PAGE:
Starry Car Insurance receives a SAR from Mr Joe Bloggs, who is keen to know what data the company holds on him. He sends the request by email. The company now has up to 30 days to satisfy the request. What processes must Starry Car follow?
1. Initial Response
First, it’s essential to confirm the identity of Mr Bloggs. Otherwise, Starry Car risks breaching GDPR by handing over personal data to a malicious party. The company would also ask at this point how the data subject wants delivery of the information. This might be in writing or by email.
Having received the SAR, the person responsible at Starry Car starts documenting the request over its entire life cycle. Keeping records of an access request and all its stages is a vital part of GDPR. This is where software such as PrivIQ is a boon to small or mid-sized businesses. Built-in SAR management tracks a SAR and archives all aspects of it.
2. Gathering the Information
After verifying the subject’s ID, the Starry Car SAR handler liaises with departments to gather information. Remember, each department only has access to the data it needs, and all staff know their data-handling responsibilities.
During a SAR, all relevant departments must check digital data, any paper records (filed methodically) and search email systems for any emails which identify the subject. Deleted records are exempt, even if they are retrievable using technical expertise.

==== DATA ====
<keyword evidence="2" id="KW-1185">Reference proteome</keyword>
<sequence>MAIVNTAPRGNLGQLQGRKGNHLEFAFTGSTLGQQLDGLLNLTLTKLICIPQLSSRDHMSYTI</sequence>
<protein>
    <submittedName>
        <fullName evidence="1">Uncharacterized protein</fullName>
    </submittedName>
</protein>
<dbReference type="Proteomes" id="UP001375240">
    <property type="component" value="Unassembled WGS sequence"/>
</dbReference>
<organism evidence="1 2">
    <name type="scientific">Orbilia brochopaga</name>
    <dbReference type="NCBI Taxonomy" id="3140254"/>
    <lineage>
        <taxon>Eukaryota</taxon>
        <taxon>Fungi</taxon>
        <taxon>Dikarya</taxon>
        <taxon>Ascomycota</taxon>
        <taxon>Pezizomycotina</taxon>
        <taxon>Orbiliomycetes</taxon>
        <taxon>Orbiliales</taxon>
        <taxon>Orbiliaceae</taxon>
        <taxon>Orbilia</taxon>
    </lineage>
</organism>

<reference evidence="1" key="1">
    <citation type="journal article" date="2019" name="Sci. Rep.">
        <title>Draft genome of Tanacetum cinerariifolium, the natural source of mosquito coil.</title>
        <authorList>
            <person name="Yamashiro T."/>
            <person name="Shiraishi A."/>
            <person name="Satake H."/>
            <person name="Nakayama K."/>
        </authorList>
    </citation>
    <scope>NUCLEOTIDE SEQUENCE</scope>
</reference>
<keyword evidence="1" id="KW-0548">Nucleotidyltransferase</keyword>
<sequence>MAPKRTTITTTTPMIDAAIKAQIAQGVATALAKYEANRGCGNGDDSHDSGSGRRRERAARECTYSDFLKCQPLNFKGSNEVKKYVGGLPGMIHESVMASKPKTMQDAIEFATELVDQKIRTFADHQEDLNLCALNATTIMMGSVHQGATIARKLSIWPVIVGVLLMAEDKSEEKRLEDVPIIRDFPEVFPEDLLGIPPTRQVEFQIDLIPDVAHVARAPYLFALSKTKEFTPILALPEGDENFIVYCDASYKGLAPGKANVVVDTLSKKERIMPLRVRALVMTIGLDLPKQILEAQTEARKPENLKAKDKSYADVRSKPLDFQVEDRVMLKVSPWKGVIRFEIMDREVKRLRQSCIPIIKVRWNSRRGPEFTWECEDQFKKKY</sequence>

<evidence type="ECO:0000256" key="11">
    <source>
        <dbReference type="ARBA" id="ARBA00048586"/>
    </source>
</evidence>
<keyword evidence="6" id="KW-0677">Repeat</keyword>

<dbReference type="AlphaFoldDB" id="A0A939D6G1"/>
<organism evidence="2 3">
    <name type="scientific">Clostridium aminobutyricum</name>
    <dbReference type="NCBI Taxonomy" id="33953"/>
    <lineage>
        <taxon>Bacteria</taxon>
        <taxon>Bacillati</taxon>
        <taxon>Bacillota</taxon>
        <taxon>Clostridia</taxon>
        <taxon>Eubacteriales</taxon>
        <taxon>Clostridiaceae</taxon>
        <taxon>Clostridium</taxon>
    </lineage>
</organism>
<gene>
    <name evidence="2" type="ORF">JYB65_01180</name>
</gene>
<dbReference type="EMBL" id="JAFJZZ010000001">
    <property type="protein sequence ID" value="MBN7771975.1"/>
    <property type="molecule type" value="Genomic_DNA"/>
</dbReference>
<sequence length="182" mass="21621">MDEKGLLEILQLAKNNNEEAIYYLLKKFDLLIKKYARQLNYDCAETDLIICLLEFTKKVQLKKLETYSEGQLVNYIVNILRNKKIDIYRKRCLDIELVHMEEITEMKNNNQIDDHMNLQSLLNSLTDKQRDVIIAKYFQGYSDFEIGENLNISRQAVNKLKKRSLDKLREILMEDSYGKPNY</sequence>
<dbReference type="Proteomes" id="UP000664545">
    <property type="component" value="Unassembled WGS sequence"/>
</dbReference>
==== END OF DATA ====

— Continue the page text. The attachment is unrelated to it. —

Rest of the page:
In line with data minimisation, each department only holds the data necessary to do its job. In Starry Car, the Claims department knows Mr Bloggs’ policy number and can identify him through that. It might also store a history of previous claims. The Finance department has the customer’s bank details or identifiers such as IBAN numbers. And so on.
It’s the job of the IT department to know which systems store personal data and put adequate security in place to protect them and it. A process must exist which enables the identifying and reporting of data breaches within 72 hours.
3. Reviewing the Information
At the review stage, Starry Car decides if all the data it stores is safe to disclose. For instance, details of third parties should not be given without reason. Other persons might have been involved in a traffic accident with Mr Bloggs, for example. A SAR always needs a response, even where no data is held.
4. The Final Response
Within 30 days, Starry Car sends the requested information to Joe Bloggs in the agreed format. Under GDPR Article 15, this communication should be clear to the average person and free of any industry jargon or unexplained codes. Starry Car keeps a record of the entire process, not least to show compliance in the event of a further query.
Get Ready to Prove Compliance
Using compliance software such as PrivIQ eases the SAR process. You can add a form to your website to control requests and make sure subjects supply all the information you need. Complementary features such as data mapping help you to pinpoint the data you hold. A subject access request brings GDPR into sharp relief. If your business is not ready for such a test, get started now!